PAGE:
Canada, apparently, has become an attractive destination for international students in the last decade or so. The numbers are pretty staggering. According to a recent report from RBC Economics, the number of international students enrolled in post-secondary education in Canada surged from 180,000 in 2007 to 415,000 in 2016 — that’s a 130 percent increase in nine years.
Where are these international students coming from?
Take a look at the chart above. It answers the first part of my question — young Chinese and Indian citizens are increasingly choosing to study in Canada, and they in fact dominate the international student population in many Canadian universities.
The 132,000 Chinese students studying in Canada make up one-third of all foreign students in Canada — a three-fold increase from a decade ago. The number of students from India grew ten times over the last decade, reaching 80,000 in 2016.
China has a population of 1.37 billion. The combination of robust economic growth and the one-child policy has created a burgeoning middle class who have the ability to spend tens of thousands of dollars ensuring their kids are getting the best possible education in safe surroundings. Canada fits the bill perfectly.
In fact, according to a study by consulting group McKinsey & Company, 76 percent of China’s urban population will be considered middle class by 2022. That’s an astounding figure — even if 0.01 percent of Chinese youth choose to study in Canada because they have the financial means to, our economic will see the positive effects of it.
“A foreign post-secondary student spends an average of $31.7K on tuition, books, accommodation, meals, transportation and discretionary spending each year,” writes Laura Cooper, Economist at RBC Economics and author of the report.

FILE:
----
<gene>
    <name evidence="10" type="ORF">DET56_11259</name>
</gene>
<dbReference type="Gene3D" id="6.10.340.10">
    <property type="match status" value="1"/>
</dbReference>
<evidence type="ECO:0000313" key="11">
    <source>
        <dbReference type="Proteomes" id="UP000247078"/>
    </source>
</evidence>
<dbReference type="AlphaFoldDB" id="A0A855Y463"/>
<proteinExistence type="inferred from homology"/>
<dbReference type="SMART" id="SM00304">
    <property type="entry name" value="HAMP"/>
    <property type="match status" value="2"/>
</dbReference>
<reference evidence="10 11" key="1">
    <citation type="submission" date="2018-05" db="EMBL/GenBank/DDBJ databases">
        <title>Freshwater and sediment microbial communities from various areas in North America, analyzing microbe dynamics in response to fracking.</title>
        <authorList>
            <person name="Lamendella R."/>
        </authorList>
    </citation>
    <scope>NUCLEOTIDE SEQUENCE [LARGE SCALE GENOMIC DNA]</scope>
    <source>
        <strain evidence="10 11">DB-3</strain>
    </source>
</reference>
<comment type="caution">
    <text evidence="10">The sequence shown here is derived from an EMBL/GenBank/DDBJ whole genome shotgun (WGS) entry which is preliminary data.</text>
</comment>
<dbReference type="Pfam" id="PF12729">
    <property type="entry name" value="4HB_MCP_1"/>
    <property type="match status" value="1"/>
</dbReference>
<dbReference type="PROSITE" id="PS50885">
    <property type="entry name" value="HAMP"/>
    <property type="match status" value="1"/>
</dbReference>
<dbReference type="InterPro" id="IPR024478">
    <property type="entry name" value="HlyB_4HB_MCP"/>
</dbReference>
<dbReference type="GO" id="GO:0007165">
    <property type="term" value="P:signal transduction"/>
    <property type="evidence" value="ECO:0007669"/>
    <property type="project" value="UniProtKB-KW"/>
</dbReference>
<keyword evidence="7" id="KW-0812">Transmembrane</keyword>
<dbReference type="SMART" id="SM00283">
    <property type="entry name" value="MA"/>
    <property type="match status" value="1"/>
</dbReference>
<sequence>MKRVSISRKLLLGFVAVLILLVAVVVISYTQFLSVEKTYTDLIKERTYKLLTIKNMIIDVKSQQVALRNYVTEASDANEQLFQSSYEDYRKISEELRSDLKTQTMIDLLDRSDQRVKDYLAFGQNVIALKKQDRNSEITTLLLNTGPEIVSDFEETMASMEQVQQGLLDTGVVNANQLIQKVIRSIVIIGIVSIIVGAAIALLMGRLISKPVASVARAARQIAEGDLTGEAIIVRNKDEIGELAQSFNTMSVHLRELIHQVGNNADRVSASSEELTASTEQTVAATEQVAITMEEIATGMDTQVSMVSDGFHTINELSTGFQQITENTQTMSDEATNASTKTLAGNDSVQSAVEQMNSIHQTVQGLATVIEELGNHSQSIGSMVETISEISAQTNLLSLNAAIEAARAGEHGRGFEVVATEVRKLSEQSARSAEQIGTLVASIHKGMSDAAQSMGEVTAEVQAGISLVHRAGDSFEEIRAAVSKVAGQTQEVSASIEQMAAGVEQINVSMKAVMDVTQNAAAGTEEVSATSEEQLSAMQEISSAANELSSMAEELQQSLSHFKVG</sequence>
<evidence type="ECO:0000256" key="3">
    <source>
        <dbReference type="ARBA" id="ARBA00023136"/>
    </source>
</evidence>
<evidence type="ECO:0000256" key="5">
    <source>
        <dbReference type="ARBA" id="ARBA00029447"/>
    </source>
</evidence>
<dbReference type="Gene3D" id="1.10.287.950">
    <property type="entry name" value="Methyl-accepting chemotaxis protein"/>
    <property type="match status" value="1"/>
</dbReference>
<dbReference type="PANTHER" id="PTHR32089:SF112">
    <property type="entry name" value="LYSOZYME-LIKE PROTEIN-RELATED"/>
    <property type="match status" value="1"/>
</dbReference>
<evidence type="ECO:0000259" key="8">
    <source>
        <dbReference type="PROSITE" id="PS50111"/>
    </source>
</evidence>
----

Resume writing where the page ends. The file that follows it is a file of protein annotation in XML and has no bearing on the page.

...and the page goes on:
The RBC report also alludes to Canada’s high quality of post-secondary education at an attractive price as one of the reasons why our international student base has been on the rise since 2007. According to the OECD’s “Programme for International Student Assessment”, Canada ranked 7th globally for education performance, above Australia, the U.S. and the U.K.
Moreover, international student tuition fees in Canada are substantially lower than that of our southern neighbour — it costs an average of $22,000/year to study in Canada, as opposed to $33,000/year to study in America.
Will Trump push more foreign students to Canada?
There has been some sign of what some are calling the Trump Bump — an exodus of American residents and citizens out of the U.S. to Canada to avoid living under a Trumpocracy, says RBC.
“Some Canadian universities have moved to capitalize on the shifting sentiment in the U.S., for instance waiving application fees for potential students coming from countries that were subject to the immigration ban imposed in the U.S. earlier this year.”
Another piece of evidence of a Trumpxit comes from Inside Higher Ed, a website that curates information relating to higher education — turns out some Canadian universities are actually seeing a surge in applications from Americans, anecdotally related to the Trump effect.
Keeping talent in Canada
The key however, is to be smart about retaining all this talent. Back in 2011, the Harper government launched a strategy of sorts (called the International Education Strategy) to “maximize the economic opportunities associated with international students.” The goal was to double the size of the international student base to 450,000 by 2022, and to ensure that Canada has a system in place to retain graduates.
Compared to the U.S. and U.K., it’s actually much easier to obtain a post-graduation work permit in Canada. Under the current rules, work permits can be issued to foreign graduates for up to three years, a sufficient amount of time to gain valuable Canadian work experience. Young foreign graduates who study in Canada also have an easier and quicker time obtaining permanent residency — there are a number of relatively painless methods to do so.
“Tapping into the talent produced by our institutions will be an important part of securing Canada’s current and future prosperity,” says Cooper.
The number of post-secondary students studying internationally is poised to grow to roughly 6.4 million by 2025.